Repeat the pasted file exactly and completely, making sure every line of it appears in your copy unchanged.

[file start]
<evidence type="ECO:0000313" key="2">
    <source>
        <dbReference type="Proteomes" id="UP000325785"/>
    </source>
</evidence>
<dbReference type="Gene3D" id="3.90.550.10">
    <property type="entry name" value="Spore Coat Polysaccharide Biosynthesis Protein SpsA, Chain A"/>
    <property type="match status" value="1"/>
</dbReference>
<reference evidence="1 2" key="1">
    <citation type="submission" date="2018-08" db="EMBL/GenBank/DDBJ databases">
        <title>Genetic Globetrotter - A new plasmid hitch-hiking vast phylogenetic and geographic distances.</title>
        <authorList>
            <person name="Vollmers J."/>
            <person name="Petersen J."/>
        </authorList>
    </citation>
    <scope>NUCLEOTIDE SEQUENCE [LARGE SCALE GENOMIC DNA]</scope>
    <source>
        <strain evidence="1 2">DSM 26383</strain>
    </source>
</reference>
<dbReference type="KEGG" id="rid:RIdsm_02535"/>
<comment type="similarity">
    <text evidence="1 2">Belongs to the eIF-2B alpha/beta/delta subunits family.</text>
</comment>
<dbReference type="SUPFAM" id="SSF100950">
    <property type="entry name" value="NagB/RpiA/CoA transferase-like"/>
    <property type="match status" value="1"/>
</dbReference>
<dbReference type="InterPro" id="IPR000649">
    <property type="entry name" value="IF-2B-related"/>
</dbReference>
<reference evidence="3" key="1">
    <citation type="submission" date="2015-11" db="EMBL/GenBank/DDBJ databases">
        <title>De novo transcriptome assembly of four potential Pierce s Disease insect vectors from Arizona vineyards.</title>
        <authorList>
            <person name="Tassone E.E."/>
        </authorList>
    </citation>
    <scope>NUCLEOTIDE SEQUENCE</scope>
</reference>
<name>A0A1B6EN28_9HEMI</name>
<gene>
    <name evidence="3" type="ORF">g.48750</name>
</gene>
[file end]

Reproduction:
<evidence type="ECO:0000313" key="2">
    <source>
        <dbReference type="Proteomes" id="UP000325785"/>
    </source>
</evidence>
<dbReference type="Gene3D" id="3.90.550.10">
    <property type="entry name" value="Spore Coat Polysaccharide Biosynthesis Protein SpsA, Chain A"/>
    <property type="match status" value="1"/>
</dbReference>
<reference evidence="1 2" key="1">
    <citation type="submission" date="2018-08" db="EMBL/GenBank/DDBJ databases">
        <title>Genetic Globetrotter - A new plasmid hitch-hiking vast phylogenetic and geographic distances.</title>
        <authorList>
            <person name="Vollmers J."/>
            <person name="Petersen J."/>
        </authorList>
    </citation>
    <scope>NUCLEOTIDE SEQUENCE [LARGE SCALE GENOMIC DNA]</scope>
    <source>
        <strain evidence="1 2">DSM 26383</strain>
    </source>
</reference>
<dbReference type="KEGG" id="rid:RIdsm_02535"/>
<comment type="similarity">
    <text evidence="1 2">Belongs to the eIF-2B alpha/beta/delta subunits family.</text>
</comment>
<dbReference type="SUPFAM" id="SSF100950">
    <property type="entry name" value="NagB/RpiA/CoA transferase-like"/>
    <property type="match status" value="1"/>
</dbReference>
<dbReference type="InterPro" id="IPR000649">
    <property type="entry name" value="IF-2B-related"/>
</dbReference>
<reference evidence="3" key="1">
    <citation type="submission" date="2015-11" db="EMBL/GenBank/DDBJ databases">
        <title>De novo transcriptome assembly of four potential Pierce s Disease insect vectors from Arizona vineyards.</title>
        <authorList>
            <person name="Tassone E.E."/>
        </authorList>
    </citation>
    <scope>NUCLEOTIDE SEQUENCE</scope>
</reference>
<name>A0A1B6EN28_9HEMI</name>
<gene>
    <name evidence="3" type="ORF">g.48750</name>
</gene>